n Stellenbosch Law Review = Stellenbosch Regstydskrif - Narrowing the band : reasonableness review in administrative justice and socio-economic rights jurisprudence in South Africa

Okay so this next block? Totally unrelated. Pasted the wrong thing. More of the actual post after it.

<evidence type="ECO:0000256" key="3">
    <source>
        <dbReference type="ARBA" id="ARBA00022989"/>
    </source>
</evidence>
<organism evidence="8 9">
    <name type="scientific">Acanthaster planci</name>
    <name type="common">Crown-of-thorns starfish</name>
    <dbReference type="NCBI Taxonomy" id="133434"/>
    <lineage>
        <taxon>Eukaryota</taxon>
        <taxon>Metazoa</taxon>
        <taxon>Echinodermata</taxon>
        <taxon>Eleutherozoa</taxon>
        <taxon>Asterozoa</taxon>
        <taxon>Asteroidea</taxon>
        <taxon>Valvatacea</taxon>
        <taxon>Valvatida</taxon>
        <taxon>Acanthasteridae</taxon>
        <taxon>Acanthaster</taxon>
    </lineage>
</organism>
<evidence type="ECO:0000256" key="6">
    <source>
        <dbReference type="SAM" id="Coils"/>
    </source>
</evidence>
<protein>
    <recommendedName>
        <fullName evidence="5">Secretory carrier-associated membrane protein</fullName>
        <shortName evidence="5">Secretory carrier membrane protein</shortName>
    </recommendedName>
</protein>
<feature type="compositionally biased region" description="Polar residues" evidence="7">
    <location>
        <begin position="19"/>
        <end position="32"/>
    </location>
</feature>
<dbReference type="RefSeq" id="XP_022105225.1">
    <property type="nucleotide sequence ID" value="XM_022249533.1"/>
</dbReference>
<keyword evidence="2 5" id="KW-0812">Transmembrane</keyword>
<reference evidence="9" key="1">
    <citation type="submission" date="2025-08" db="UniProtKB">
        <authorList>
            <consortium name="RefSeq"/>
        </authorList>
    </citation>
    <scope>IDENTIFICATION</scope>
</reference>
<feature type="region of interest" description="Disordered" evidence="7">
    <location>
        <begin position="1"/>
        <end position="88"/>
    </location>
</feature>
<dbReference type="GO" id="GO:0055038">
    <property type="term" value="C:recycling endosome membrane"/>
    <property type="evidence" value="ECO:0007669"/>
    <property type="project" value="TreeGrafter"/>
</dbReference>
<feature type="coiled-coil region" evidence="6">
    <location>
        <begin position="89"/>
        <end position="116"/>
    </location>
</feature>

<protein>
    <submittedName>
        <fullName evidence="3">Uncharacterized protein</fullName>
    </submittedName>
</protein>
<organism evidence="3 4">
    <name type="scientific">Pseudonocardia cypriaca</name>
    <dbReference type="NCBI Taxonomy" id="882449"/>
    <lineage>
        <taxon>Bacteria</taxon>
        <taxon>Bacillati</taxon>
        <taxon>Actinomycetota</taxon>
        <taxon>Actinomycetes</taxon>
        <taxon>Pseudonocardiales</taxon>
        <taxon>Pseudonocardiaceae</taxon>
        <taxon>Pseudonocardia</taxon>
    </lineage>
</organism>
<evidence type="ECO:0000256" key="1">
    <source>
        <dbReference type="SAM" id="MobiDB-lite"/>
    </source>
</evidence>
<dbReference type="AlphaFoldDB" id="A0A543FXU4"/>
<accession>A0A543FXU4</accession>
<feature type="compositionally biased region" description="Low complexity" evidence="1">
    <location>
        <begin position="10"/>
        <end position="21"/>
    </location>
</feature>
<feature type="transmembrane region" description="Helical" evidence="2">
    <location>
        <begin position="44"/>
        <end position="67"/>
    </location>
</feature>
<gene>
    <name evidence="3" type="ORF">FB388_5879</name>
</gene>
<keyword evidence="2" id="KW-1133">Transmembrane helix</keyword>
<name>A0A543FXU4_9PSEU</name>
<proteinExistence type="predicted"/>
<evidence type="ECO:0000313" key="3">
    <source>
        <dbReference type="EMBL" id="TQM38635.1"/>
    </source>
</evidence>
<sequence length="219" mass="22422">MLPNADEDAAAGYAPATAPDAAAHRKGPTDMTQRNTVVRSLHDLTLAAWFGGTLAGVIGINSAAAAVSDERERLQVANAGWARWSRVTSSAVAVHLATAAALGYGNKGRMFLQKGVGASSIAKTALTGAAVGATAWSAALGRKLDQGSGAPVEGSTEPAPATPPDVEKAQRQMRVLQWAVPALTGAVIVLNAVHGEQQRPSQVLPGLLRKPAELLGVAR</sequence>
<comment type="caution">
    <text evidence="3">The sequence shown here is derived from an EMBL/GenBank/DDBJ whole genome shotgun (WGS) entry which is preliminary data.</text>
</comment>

This contribution explores the standard of reasonableness review applied in both administrative justice and socio-economic rights jurisprudence in South Africa. The first part traces the development of reasonableness as a standard of review in administrative law, and the significant shift towards a more substantive conception of review. The implications of this shift for cases involving review of administrative action impacting on socio-economic rights (what we term, "overlap cases") are examined. The second part of the contribution examines reasonableness review in socio-economic rights cases where the cause of action is not formulated in terms of administrative law (what we term, "non-overlap cases"). This typically concerns cases where it is alleged that the legislature or executive branches of government have failed to fulfil the obligations imposed by socio-economic rights. In this section we highlight the failure of existing constitutional jurisprudence on socio-economic rights to develop a substantive account of the normative purposes and values promoted by these rights. We argue that it remains possible for such an account to be developed within the existing framework of reasonableness review applied to positive socio-economic rights claims. The paper concludes with an argument in favour of the development of a single model of reasonableness review across socio-economic rights and administrative justice cases. While the reasonableness standards under the different sections overlap, they should not result in duplication, but fulfil different functions in the review. Taken together, reasonableness offers a model of review of socio-economic rights that promotes a number of key constitutional objectives. These include transparency, the justification of all forms of public action, proper consideration of the factual and normative context, and the development of the substantive dimensions of the socio-economic rights in the Constitution.


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